1. MANAGE STRESS: Although stress is a normal part of the human experience, it is how we manage stress. Stress and anxiety cause chemicals to be released into your body, raise your blood pressure and cause a reduction of blood flow to your heart. Most people in Stage 1 or 2 of adrenal fatigue typically have elevated blood pressure secondary to increased cortisol and adrenaline. Those with hypertension should always rule out heavy metal toxicity. Excessive stress will elevate LDL cholesterol levels as well.
Winning Formulas to Relax and Manage Stress:
* Prioritize – write down your priorities
* Breathe – Full, deep belly breathing. Start with a minimum of two minutes every day and gradually increase to ten minutes daily.
* Listen to calm music
* Warm, aromatherapy bath with 3-4 cups Epsom salts and 1 cup baking soda
* Change how you view situations
* Surround yourself with like-minded people and friends. You are the average of the five people you spend the most time with. Be aware and eliminate unhealthy, stressful social behaviors including arguments, drama, drinking, inactivity, unhealthy eating and over-eating.
* Dissolve unhealthy lose-win relationships and focus on attracting only win-win relationships.
University of Utah psychologist found that women in strained marriages are more likely to feel depressed and suffer high blood pressure, obesity and other signs of “metabolic syndrome,” a group of risk factors for heart disease, stroke and diabetes.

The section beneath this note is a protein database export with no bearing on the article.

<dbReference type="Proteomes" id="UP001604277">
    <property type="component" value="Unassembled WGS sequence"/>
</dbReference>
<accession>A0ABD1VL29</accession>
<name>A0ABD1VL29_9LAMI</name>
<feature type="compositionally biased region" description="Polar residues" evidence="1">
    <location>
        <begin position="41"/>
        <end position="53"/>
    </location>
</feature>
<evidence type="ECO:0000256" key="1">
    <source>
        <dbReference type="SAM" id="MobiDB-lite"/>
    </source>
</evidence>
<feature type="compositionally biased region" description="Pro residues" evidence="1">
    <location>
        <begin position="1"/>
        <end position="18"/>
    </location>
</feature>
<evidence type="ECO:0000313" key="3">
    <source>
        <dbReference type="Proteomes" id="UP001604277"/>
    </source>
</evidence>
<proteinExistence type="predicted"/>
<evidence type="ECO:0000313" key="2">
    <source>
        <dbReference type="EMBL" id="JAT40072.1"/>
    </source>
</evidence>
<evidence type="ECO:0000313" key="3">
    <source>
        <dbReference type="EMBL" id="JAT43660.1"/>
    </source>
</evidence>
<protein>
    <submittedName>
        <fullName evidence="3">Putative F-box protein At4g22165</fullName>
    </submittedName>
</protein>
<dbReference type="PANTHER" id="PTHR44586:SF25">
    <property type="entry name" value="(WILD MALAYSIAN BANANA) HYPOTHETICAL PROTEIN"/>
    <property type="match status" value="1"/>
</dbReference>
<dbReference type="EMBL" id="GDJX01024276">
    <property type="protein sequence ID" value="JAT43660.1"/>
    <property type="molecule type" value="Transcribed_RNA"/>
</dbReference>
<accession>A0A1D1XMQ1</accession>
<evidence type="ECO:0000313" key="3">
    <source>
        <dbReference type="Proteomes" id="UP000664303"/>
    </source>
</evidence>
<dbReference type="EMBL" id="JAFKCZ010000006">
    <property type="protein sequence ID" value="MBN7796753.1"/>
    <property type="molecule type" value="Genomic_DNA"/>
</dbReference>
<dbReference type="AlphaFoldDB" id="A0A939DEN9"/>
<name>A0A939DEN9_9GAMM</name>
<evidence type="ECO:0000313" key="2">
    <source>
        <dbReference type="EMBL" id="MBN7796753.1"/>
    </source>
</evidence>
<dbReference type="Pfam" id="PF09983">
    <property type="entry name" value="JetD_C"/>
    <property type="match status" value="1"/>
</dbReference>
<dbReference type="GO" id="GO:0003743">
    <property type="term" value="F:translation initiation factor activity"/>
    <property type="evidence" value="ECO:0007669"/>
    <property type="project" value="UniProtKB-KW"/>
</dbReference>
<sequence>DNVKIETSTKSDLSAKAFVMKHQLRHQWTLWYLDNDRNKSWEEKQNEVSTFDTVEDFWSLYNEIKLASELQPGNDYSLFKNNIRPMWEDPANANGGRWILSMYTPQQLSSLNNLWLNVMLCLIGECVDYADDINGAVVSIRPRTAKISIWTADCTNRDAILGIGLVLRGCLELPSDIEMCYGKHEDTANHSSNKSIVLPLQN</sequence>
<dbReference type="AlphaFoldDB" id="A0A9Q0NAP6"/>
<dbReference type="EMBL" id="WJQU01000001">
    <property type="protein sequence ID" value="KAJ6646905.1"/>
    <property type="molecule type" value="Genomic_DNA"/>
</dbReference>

2. ELIMINATE ALL PARTIALLY HYDROGENATED OILS (TRANS FATS): Partially hydrogenated oils are found in thousands of processed and fast foods (breakfast cereals, cookies, chips, fried foods, packaged foods). Restaurant food, especially from fast food chains, often serve food loaded with trans fats.
Consequences of a diet high in trans fats include:
* Increased inflammation
* Decreased immune function
* Lowered testosterone levels
* Decreased IQ and learning disabilities.
* Elevated blood pressure
* Free radical production
* Heart Disease
* Interferes with neurological and visual development of fetus
* Liver damage
3. LOSE BODY FAT: This is achieved with the “4 Powers” – Nutrition, Lifestyle, Exercise and Supplements. Excess body fat stresses your joints and organs, including your heart. Decreasing body fat in a healthy, slow, steady manner will improve your health, lower your cholesterol and reduce blood pressure and your risk of diabetes.
4. CONSISTENT EXERCISE: This isn’t breaking news. Exercise will help you reduce stress, decrease body fat, increase your metabolism and lower your risk of diabetes. Adequate, consistent exercise will lower your blood pressure AND increase HDL cholesterol and lower your triglycerides. Take a brisk 30 minute walk every day. There is evidence that resistance training results in a more favorable balance in myocardial oxygen supply and demand than aerobic exercise due to the lower heart rate and higher myocardial perfusion pressure. Moderate intensity strength training can control or prevent hypertension. Circulation 116: 572-584, 2007.
5. ELIMINATE HIGH FRUCTOSE CORN SYRUP: HFCS is the number one source of calories for most Americans. You’ll find HFCS in processed foods, sodas, syrup that goes into your Latte from Starbucks, etc. HFCS is extremely toxic to your liver, increases inflammation and your weight, and creates an aggressive insulin response.
6. SUPPLEMENTS FOR HYPERTENSION: Omega-3 fish oils, magnesium, vitamin D, COQ10, Biotics VasculoSirt, Green Tea Extract, Hawthorne Extract, Digestive enzymes, Probiotics, Folic Acid, Ginger
* Ginger has blood pressure-lowering effects that can protect against the chronic brain injury caused by hypertension. Vascul Pharmacol, 2005 Oct;43(4):234-41